I am studying permutation groups. I understand that a symmetric group $S_n$ is the set of all permutations on $n$ symbols. So, for $S_4$ there will be 24 elements. i can write this like different arrangements of $1,2,3,4$ so $(1 2 3 4),(1 2 4 3)$ .... there will be $24$ such arrangements. Now i have two issues :-

1) Is there a decent way of writing these cycles ? with increasing $n$ it becomes very complex to compute each element

2) for $S_3$ the book says that the elements will be $(123),(12),(13),(23),(132),I$. But i see it like $(123),(132),(321), .... $ so, is there a standard way of creating the arrangement given by the book i.e directly, instead of writing first in the second way and then expressing as product of disjoint cycles ?

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    $\begingroup$ $(132) = (213)$ - cyclically permuting a cycle doesn't change the cycle. So just start with $(1 .. )$ and go from there. Dummit&Foote has a nice little algorithm. $\endgroup$ – Prahlad Vaidyanathan Sep 27 '13 at 14:15
  • $\begingroup$ sorry, please ignore this mistake in the example i gave. I understand this point. BTW is it a normal practice to just memorize these two symmetric sets ? $S_3$ and $S_4$ (to some extent) $\endgroup$ – Aman Mittal Sep 27 '13 at 14:18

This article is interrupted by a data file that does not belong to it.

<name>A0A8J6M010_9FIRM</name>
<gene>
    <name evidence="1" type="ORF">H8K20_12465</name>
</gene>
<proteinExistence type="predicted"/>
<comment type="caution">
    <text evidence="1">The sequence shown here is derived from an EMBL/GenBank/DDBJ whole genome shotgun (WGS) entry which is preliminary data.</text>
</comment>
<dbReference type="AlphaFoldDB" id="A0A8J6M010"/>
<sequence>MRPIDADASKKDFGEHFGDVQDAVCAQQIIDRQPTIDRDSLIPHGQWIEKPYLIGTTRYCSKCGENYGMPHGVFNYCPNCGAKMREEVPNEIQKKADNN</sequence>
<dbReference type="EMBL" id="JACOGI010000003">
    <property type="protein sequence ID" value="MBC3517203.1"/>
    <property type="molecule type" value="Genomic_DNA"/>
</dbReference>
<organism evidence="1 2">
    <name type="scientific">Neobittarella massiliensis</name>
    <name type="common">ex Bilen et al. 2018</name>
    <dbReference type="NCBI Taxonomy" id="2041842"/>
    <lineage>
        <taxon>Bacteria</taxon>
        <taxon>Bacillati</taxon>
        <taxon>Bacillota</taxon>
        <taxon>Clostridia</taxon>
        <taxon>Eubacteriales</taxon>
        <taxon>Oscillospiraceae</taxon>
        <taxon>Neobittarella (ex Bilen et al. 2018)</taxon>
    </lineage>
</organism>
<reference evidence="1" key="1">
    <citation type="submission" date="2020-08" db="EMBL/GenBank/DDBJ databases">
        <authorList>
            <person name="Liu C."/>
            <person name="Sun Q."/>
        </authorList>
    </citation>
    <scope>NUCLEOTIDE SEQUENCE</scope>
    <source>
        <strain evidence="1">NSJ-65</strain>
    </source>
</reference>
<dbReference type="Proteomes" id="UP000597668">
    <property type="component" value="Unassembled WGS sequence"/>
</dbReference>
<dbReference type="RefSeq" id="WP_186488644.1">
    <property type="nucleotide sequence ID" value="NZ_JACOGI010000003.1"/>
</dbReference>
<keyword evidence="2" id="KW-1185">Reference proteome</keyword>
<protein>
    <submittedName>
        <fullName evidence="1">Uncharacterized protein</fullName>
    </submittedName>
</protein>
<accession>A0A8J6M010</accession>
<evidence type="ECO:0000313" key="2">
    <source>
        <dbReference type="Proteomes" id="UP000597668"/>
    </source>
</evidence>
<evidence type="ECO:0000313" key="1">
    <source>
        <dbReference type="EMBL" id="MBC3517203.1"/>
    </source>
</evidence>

• $\begingroup$ No - don't memorize! Just find a way to build elements of $S_n$ (Hint: Find different partitions of $n$) $\endgroup$ – Prahlad Vaidyanathan Sep 27 '13 at 14:20
  • $\begingroup$ Thanks !! And about the second issue ? $\endgroup$ – Aman Mittal Sep 27 '13 at 14:21
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    $\begingroup$ I think there might be some confusion arising here between a permutation expressed as a cycle (or product of cycles), where $(123)$ is the permutation sending 1 to 2, 2 to 3, and 3 to 1, and a permutation expressed as the image of $1,2,\dots,n$, where $(123)$ is the identity permutation. $\endgroup$ – aPaulT Sep 27 '13 at 14:57

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